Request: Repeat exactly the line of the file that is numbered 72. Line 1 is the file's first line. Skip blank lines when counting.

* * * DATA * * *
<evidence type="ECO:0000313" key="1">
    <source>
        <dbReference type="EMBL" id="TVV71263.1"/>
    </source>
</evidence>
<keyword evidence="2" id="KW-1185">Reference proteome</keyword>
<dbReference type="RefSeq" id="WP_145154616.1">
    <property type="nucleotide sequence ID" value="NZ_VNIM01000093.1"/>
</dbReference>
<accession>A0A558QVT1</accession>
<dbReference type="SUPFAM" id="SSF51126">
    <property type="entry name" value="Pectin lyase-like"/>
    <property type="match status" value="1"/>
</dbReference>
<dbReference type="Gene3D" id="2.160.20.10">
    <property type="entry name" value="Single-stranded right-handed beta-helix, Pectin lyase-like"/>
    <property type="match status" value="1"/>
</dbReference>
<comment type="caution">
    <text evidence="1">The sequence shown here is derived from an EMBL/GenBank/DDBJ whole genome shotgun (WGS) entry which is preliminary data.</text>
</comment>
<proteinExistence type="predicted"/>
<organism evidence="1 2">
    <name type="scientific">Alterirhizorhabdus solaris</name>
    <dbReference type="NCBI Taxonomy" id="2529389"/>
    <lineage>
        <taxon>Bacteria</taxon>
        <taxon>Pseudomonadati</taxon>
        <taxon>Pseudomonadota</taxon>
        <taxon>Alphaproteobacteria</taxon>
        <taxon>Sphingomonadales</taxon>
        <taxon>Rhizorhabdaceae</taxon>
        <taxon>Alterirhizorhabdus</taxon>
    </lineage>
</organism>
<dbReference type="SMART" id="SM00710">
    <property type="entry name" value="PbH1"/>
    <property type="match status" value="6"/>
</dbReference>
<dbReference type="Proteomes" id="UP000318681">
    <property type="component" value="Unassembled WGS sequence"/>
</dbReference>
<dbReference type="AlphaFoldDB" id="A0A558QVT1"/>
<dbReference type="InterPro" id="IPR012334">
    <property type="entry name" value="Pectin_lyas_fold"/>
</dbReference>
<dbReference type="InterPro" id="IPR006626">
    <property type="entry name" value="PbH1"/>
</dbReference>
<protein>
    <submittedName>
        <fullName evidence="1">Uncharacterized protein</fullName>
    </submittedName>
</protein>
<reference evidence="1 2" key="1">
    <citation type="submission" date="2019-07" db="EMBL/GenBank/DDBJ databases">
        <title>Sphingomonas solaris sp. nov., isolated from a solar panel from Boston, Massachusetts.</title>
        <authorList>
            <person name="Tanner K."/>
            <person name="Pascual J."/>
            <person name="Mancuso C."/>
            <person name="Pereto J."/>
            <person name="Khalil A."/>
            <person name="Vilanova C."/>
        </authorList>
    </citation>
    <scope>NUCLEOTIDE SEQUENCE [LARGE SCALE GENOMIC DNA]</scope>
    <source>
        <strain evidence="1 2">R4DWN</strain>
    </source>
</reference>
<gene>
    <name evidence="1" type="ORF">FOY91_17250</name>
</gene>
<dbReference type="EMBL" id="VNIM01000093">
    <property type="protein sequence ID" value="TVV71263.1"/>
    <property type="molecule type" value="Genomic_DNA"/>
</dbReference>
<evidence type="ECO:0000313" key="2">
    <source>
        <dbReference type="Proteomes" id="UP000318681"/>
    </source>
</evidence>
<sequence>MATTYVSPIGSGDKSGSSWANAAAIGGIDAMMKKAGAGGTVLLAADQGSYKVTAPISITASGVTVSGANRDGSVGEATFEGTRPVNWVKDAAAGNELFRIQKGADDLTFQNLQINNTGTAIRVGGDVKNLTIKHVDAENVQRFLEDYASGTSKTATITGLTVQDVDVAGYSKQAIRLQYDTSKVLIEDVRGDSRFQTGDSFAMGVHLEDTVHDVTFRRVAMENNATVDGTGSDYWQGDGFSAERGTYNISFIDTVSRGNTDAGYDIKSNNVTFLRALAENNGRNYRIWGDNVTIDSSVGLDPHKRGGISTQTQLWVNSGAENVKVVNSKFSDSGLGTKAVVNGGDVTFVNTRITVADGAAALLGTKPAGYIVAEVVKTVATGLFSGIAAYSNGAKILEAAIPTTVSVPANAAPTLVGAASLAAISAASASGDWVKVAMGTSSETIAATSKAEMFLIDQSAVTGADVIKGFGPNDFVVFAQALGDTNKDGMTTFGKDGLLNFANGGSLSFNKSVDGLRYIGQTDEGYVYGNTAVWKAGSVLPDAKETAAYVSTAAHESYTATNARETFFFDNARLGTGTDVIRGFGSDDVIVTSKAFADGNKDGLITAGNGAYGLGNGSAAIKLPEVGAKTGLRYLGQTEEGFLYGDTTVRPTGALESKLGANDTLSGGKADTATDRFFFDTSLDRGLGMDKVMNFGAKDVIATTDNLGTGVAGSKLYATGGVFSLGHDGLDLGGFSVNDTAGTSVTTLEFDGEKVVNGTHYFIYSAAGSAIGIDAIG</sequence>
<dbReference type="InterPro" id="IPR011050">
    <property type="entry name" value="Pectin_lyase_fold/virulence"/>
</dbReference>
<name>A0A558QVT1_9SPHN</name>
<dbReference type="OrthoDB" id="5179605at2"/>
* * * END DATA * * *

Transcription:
<gene>